Advice on How to Hire a Provider
After a Veteran suicide, the survivors must not only deal with the shock of a sudden death, but with the sad fact that the remains must go ASAP. That’s the job of the Coroner’s office who is called to the scene by the police or EMTs. They’re usually the first call. The next call should be to a bio-hazard clean-up and then your homeowners insurance agent. Here’s a list of other calls to make.
We spoke with Ginger Akemon of Bio-One Duval County, a franchise bio hazard company located in Jacksonville, Florida.
Ginger spoke with Once A Soldier about what Veteran families of suicide need to know about calling a bio-hazard company. FYI: Once A Soldier’s time of need service can also take this task on for you, as well as call funeral homes to negotiate the price so you can focus on other needs.
How to Hire from a Compassionate Industry Expert
OAS: What should family or friends do when they discover the body?
Ginger: Try not to touch anything. You never know what bio-hazards the blood may contain. You need to keep yourself safe. Let the experts, the coroner for example, do their jobs the best they can by avoiding the area.
Don’t blow any fans or A/C directly in the area.
Don’t touch the blood.
Don’t clean up yourself. No one needs that trauma added on.
OAS: What questions should they ask when they call around to find help?
Ginger: First off, call at least two companies or more if you don’t find what you’re looking for in terms of price and compassion. As far as price goes, let them know that your loved one was a Veteran. If appropriate, also let them know that they had PTSD. Most in our industry will be able to offer an immediate discount. If they don’t, ask for it anyway.
On the other hand, you want the better person, not the better price, to help at a time like this. Every one is different, so you need to find your own comfort level with each.
Make sure they licensed and insured.
Make sure they don’t leave anything behind.
If you find something later, even a speck of something outside, call them if you want it gone. Get the peace of mind you deserve.
OAS: Will homeowners or renters insurance cover the cost?
Ginger: Homeowners insurance will pay but there’s probably a deductible. Some bio hazard companies will also deal with the insurance companies for you. Ask if they will. If not, you’ll have to call your insurance agent and let them know that you have a claim.
Rental insurance doesn’t cover it. It’s sad but that’s why we try to be so compassionate. We’re in this business to make a living, not make a killing.
OAS: Do they give Veterans a discount?
Ginger: We do. My dad as in the Navy for 27 years. Most will but always ask for a discount or for them to waive the deductible, A reasonable deductible of $1,000 may be waiver. A $5,000 deductible is probably not going to get waived.
OAS: What gets cleaned and what gets removed?
Ginger: Everything affected. Walls, carpet, furniture, flooring, lamps, decorations. Bio hazard companies will clean everything on site. Hard items like furniture can be cleaned and saved.
Soft items like clothing, wood and cushions probably have to go depending on how long they’ve been sitting there with the bio hazard. Soft materials will soak up odors quickly. Critters, flies and insects start to arrive as the body decomposes. Odors can affect the whole house, that’s why you want to contain the air, if possible, and not blow it around.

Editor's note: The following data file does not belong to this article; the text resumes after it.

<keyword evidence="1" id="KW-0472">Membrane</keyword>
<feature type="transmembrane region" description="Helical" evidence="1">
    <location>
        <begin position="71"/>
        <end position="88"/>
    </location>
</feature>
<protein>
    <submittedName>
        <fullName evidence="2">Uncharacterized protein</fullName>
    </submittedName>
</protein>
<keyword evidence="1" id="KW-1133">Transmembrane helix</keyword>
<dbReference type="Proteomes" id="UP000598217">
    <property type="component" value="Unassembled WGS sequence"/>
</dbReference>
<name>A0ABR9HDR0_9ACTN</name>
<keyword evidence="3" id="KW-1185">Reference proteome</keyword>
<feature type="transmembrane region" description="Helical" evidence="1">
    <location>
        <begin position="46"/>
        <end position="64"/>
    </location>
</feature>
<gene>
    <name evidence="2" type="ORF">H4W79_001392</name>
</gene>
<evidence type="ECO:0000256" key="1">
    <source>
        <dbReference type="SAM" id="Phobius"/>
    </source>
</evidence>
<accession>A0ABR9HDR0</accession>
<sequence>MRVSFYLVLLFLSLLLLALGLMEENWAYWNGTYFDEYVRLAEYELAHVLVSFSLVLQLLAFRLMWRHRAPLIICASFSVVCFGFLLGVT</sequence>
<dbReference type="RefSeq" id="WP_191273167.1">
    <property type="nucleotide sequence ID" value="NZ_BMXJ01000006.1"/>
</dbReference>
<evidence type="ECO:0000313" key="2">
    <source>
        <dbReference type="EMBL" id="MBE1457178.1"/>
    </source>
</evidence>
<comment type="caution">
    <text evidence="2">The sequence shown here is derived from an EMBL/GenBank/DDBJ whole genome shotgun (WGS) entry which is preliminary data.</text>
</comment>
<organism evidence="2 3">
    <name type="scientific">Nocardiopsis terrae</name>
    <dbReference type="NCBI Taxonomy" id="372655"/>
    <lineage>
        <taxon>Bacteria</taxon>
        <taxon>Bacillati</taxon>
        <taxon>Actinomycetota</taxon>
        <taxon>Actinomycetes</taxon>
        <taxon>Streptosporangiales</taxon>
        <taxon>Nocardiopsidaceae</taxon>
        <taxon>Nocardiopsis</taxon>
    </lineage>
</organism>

Flooring, carpet or tile may also need to be removed. Try to remove only what you have to and save portions of the flooring if that makes sense. It’s okay to save money!
Gingers Last Word of Advice: The sooner you call a provider. Same day is best. Emotionally, remember that you’re not to blame because this happened. This is more important later on, but reactions now stay with you.
Thanks Ginger at BioOne in Jacksonville.
Bio-Hazard Terms Defined
Biohazard – any type of biological waste or biological agent such as a virus or a condition that constitutes a threat to humans. Biohazards must be eliminated by professionals such as Bio-One Duval County otherwise they can cause serious health effects and continuous exposure, if not properly removed and cleared of any biohazards, can be lead to long term adverse health effects of unknown occupants
Biohazardous agent – a biological agent or condition (as an infectious organism or insecure laboratory procedures) that constitutes a hazard to humans or the environment
Biohazard remediation – cleanup and disinfection of any biohazard situation, including hoarding, commercial or industrial accidents, chemical spills, or contamination scenarios
Biological waste – is any material that contains or has been contaminated by a biohazardous agent
Suicide scene clean up – cleanup of blood, other bodily fluids such as urine, and other potentially infectious materials (OPIM). It is also referred to as biohazard remediation, because crime scenes are only a portion of the situations in which biohazard cleaning is needed
Clean-up operation – when hazardous substances are removed, confined, stabilized, or in any other manner; with the vital goal of making the scene safer for people or the environment
Decontamination – the removal of hazardous substances to avoid or minimize potential dangerous health effects
Facility – any building or structure
Hazardous materials response (HAZMAT) – organized group of trained professionals, who handle and control actual or potential leakages or spills of hazardous substances; quite often requiring being very close to the substance
Infectious agent – something that invades another living thing (like a virus to a human). When an infectious agent “hitches a ride”, the “driver” officially become an infected host. There are four main classes of infectious agents: bacteria, viruses, fungi, and parasites
Trauma – a deeply disturbing or distressing experience or physical injury
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